While An keeps insisting that it was voluntary donations, Bahk Byong-won, chairman of the Korea Employers' Federation, claims otherwise, saying the government "twisted the arms" of big firms to do so.

Korea Exposé:

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Ms. Choi’s previously hidden power over the president suddenly came under intense scrutiny when investigations began into two charitable foundations, Mir and K-Sport, both created in the past one year. In the case of Mir, the Ministry of Culture and Sports approved its establishment overnight; normally it takes a month. The country’s top companies donated to them nearly 80 billion KRW through the Korea Federation of Industries, the leading business lobby.

The problem is that these entities were reportedly controlled by Ms. Choi, whose intimates filled the key positions. Some of the money the foundations raised was funneled to at least one company Ms. Choi owns with her daughter in Germany. (The latest tally from the German media is that Ms. Choi owns 14 ghost companies in that country.) This firm bought a hotel near Frankfurt, conveniently close to where Ms. Choi’s daughter, an equestrian gold medalist at the 2014 Incheon Asian Games, was training until recently and owns a house.

Resembling a princess of some faraway despotic kingdom is this twenty-year-old, Chung Yoo-ra. She lost the top spot at a national championship three years ago, and the police investigated the judges for bias. Two Culture and Sports officials, who subsequently looked into the matter but blamed the fracas on both Ms. Chung and the equestrian association that held the event, were demoted. Ms. Chung became a student at a prestigious South Korean women’s university, admitted under questionable circumstances after the university changed its admission criteria, and her attendance record is spotty to say the least. (The university president resigned on Oct. 20 over the allegations surrounding Ms. Chung.)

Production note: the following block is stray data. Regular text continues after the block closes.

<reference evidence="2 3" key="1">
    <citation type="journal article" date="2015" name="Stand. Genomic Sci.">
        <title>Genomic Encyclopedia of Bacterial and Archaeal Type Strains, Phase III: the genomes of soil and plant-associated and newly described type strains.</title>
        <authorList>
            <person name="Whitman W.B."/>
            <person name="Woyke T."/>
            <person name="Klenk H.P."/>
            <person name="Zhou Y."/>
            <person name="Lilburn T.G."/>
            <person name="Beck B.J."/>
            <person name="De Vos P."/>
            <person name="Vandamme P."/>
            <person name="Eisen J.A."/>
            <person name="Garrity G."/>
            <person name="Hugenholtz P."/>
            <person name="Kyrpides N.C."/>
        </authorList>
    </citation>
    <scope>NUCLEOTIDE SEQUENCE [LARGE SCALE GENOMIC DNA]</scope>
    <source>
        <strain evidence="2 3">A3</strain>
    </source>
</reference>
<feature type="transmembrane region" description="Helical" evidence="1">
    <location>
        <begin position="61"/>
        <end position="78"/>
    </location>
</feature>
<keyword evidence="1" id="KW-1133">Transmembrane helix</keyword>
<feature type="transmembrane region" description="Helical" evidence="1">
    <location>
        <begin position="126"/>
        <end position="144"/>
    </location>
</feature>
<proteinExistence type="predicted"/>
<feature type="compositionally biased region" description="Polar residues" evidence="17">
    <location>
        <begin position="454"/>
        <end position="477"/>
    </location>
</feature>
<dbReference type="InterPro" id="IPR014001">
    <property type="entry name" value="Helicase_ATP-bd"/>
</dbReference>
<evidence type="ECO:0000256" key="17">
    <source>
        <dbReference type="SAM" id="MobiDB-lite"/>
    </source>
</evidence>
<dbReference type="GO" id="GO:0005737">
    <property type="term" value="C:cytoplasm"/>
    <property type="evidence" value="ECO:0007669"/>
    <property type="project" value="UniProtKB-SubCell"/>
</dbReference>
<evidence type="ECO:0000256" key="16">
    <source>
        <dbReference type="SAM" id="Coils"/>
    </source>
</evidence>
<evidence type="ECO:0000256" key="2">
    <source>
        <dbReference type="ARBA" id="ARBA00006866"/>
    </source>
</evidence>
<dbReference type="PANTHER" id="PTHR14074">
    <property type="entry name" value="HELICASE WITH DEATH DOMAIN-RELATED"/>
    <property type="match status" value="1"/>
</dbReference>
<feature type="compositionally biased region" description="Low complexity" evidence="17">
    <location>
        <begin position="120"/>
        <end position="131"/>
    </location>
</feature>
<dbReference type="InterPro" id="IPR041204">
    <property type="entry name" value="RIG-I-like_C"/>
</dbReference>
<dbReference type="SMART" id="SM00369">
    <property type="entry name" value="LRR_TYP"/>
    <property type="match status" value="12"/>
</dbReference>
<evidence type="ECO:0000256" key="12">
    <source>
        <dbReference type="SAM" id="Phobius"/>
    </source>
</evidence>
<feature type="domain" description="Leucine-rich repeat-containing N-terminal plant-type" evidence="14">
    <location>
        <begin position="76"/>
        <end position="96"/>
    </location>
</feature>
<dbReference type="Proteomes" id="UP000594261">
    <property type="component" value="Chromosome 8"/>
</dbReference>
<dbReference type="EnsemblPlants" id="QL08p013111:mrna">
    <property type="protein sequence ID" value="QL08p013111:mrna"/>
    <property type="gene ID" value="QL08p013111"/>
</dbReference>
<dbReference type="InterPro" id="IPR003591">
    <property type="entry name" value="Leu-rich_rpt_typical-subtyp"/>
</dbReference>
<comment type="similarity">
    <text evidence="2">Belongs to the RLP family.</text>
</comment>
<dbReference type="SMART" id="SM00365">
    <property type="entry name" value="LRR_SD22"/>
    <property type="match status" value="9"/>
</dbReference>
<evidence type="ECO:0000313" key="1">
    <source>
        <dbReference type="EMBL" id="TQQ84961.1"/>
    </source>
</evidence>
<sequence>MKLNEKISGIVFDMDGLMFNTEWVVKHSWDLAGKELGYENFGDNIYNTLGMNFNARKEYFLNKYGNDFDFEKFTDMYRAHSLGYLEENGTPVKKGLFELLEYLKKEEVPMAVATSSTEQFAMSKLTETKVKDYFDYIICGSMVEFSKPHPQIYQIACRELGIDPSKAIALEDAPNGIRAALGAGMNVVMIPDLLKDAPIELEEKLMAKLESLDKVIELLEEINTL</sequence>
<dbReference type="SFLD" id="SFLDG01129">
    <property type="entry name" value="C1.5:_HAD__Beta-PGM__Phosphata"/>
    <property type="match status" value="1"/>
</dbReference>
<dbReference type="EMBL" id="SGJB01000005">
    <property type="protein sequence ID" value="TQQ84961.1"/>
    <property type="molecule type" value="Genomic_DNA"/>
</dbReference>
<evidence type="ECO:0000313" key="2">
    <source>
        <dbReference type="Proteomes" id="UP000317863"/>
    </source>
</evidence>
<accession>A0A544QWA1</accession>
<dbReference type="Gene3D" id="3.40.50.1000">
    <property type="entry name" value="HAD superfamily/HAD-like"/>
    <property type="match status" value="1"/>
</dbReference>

Early this year, European sources reported that the South Korean electronics giant Samsung even bought a magnificent champion horse, Vitana V, this year for Ms. Chung’s use.

JoongAng Ilbo:

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The K-Sports Foundation may have pressured Lotte Group to provide it additional funding by taking advantage of the vulnerable position the group was situated in at the time.